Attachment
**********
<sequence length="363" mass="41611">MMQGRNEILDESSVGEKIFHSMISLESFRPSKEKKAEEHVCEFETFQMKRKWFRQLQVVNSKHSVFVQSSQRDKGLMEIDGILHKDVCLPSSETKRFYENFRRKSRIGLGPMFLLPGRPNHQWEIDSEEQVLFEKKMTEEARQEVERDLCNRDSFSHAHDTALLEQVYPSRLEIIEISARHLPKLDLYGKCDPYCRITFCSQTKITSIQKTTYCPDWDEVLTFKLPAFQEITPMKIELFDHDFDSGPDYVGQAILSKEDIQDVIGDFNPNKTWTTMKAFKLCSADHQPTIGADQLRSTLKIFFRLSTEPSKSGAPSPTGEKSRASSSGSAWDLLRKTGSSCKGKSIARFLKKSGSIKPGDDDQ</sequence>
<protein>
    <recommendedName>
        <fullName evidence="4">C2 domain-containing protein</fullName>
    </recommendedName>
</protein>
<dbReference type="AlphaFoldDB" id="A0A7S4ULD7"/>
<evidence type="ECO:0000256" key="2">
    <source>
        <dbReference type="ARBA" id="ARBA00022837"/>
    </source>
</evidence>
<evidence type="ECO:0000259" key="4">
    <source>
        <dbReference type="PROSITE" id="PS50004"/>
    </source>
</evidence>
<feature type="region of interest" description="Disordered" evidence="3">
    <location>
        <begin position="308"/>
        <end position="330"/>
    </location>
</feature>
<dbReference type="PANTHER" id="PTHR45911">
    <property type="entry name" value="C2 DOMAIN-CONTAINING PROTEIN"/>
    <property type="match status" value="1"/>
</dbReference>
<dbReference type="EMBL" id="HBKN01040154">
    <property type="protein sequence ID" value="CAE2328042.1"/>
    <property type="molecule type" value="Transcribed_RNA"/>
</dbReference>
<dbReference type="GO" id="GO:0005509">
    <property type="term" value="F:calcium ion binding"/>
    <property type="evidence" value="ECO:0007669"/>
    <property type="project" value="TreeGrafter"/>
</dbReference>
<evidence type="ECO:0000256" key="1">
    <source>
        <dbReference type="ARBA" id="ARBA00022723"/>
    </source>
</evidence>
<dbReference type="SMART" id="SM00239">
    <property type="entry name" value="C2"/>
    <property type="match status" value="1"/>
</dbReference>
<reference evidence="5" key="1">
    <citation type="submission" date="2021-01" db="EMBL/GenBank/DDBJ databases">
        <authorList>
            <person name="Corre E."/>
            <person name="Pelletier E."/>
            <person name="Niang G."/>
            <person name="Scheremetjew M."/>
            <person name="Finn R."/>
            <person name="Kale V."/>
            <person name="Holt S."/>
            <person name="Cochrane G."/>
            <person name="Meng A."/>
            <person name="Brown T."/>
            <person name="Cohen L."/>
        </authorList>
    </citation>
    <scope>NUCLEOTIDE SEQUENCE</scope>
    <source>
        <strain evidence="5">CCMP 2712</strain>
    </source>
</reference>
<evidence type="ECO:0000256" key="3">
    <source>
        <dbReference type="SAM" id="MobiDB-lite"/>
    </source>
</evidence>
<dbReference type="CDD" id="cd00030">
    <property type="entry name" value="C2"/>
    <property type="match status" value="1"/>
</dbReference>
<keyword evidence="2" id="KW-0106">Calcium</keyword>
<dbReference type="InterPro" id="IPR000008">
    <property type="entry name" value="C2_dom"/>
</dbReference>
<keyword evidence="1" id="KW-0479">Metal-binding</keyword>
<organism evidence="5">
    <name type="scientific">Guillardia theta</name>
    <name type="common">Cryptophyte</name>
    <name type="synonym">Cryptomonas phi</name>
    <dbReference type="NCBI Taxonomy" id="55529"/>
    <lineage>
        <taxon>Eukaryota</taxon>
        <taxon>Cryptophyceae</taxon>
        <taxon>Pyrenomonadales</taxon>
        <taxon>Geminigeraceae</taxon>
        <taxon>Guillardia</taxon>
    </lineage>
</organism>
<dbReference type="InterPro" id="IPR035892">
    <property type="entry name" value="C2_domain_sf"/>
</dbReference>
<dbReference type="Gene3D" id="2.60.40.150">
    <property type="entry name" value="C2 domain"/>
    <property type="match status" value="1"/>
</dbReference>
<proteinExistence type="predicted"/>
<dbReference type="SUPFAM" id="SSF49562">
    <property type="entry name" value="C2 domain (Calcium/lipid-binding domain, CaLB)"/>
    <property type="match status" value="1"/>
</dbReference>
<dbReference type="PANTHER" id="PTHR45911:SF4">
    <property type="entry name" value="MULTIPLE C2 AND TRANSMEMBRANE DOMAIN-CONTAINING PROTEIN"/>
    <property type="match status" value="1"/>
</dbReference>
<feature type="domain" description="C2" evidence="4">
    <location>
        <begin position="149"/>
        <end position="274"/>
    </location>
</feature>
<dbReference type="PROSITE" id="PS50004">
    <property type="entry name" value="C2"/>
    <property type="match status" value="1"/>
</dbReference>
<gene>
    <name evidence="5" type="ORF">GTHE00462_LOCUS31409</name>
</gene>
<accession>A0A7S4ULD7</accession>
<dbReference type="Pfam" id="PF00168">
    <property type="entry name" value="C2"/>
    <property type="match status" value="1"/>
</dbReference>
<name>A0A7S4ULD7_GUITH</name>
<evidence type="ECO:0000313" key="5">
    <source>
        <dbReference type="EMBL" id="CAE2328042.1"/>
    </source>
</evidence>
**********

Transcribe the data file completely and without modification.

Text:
<sequence length="363" mass="41611">MMQGRNEILDESSVGEKIFHSMISLESFRPSKEKKAEEHVCEFETFQMKRKWFRQLQVVNSKHSVFVQSSQRDKGLMEIDGILHKDVCLPSSETKRFYENFRRKSRIGLGPMFLLPGRPNHQWEIDSEEQVLFEKKMTEEARQEVERDLCNRDSFSHAHDTALLEQVYPSRLEIIEISARHLPKLDLYGKCDPYCRITFCSQTKITSIQKTTYCPDWDEVLTFKLPAFQEITPMKIELFDHDFDSGPDYVGQAILSKEDIQDVIGDFNPNKTWTTMKAFKLCSADHQPTIGADQLRSTLKIFFRLSTEPSKSGAPSPTGEKSRASSSGSAWDLLRKTGSSCKGKSIARFLKKSGSIKPGDDDQ</sequence>
<protein>
    <recommendedName>
        <fullName evidence="4">C2 domain-containing protein</fullName>
    </recommendedName>
</protein>
<dbReference type="AlphaFoldDB" id="A0A7S4ULD7"/>
<evidence type="ECO:0000256" key="2">
    <source>
        <dbReference type="ARBA" id="ARBA00022837"/>
    </source>
</evidence>
<evidence type="ECO:0000259" key="4">
    <source>
        <dbReference type="PROSITE" id="PS50004"/>
    </source>
</evidence>
<feature type="region of interest" description="Disordered" evidence="3">
    <location>
        <begin position="308"/>
        <end position="330"/>
    </location>
</feature>
<dbReference type="PANTHER" id="PTHR45911">
    <property type="entry name" value="C2 DOMAIN-CONTAINING PROTEIN"/>
    <property type="match status" value="1"/>
</dbReference>
<dbReference type="EMBL" id="HBKN01040154">
    <property type="protein sequence ID" value="CAE2328042.1"/>
    <property type="molecule type" value="Transcribed_RNA"/>
</dbReference>
<dbReference type="GO" id="GO:0005509">
    <property type="term" value="F:calcium ion binding"/>
    <property type="evidence" value="ECO:0007669"/>
    <property type="project" value="TreeGrafter"/>
</dbReference>
<evidence type="ECO:0000256" key="1">
    <source>
        <dbReference type="ARBA" id="ARBA00022723"/>
    </source>
</evidence>
<dbReference type="SMART" id="SM00239">
    <property type="entry name" value="C2"/>
    <property type="match status" value="1"/>
</dbReference>
<reference evidence="5" key="1">
    <citation type="submission" date="2021-01" db="EMBL/GenBank/DDBJ databases">
        <authorList>
            <person name="Corre E."/>
            <person name="Pelletier E."/>
            <person name="Niang G."/>
            <person name="Scheremetjew M."/>
            <person name="Finn R."/>
            <person name="Kale V."/>
            <person name="Holt S."/>
            <person name="Cochrane G."/>
            <person name="Meng A."/>
            <person name="Brown T."/>
            <person name="Cohen L."/>
        </authorList>
    </citation>
    <scope>NUCLEOTIDE SEQUENCE</scope>
    <source>
        <strain evidence="5">CCMP 2712</strain>
    </source>
</reference>
<evidence type="ECO:0000256" key="3">
    <source>
        <dbReference type="SAM" id="MobiDB-lite"/>
    </source>
</evidence>
<dbReference type="CDD" id="cd00030">
    <property type="entry name" value="C2"/>
    <property type="match status" value="1"/>
</dbReference>
<keyword evidence="2" id="KW-0106">Calcium</keyword>
<dbReference type="InterPro" id="IPR000008">
    <property type="entry name" value="C2_dom"/>
</dbReference>
<keyword evidence="1" id="KW-0479">Metal-binding</keyword>
<organism evidence="5">
    <name type="scientific">Guillardia theta</name>
    <name type="common">Cryptophyte</name>
    <name type="synonym">Cryptomonas phi</name>
    <dbReference type="NCBI Taxonomy" id="55529"/>
    <lineage>
        <taxon>Eukaryota</taxon>
        <taxon>Cryptophyceae</taxon>
        <taxon>Pyrenomonadales</taxon>
        <taxon>Geminigeraceae</taxon>
        <taxon>Guillardia</taxon>
    </lineage>
</organism>
<dbReference type="InterPro" id="IPR035892">
    <property type="entry name" value="C2_domain_sf"/>
</dbReference>
<dbReference type="Gene3D" id="2.60.40.150">
    <property type="entry name" value="C2 domain"/>
    <property type="match status" value="1"/>
</dbReference>
<proteinExistence type="predicted"/>
<dbReference type="SUPFAM" id="SSF49562">
    <property type="entry name" value="C2 domain (Calcium/lipid-binding domain, CaLB)"/>
    <property type="match status" value="1"/>
</dbReference>
<dbReference type="PANTHER" id="PTHR45911:SF4">
    <property type="entry name" value="MULTIPLE C2 AND TRANSMEMBRANE DOMAIN-CONTAINING PROTEIN"/>
    <property type="match status" value="1"/>
</dbReference>
<feature type="domain" description="C2" evidence="4">
    <location>
        <begin position="149"/>
        <end position="274"/>
    </location>
</feature>
<dbReference type="PROSITE" id="PS50004">
    <property type="entry name" value="C2"/>
    <property type="match status" value="1"/>
</dbReference>
<gene>
    <name evidence="5" type="ORF">GTHE00462_LOCUS31409</name>
</gene>
<accession>A0A7S4ULD7</accession>
<dbReference type="Pfam" id="PF00168">
    <property type="entry name" value="C2"/>
    <property type="match status" value="1"/>
</dbReference>
<name>A0A7S4ULD7_GUITH</name>
<evidence type="ECO:0000313" key="5">
    <source>
        <dbReference type="EMBL" id="CAE2328042.1"/>
    </source>
</evidence>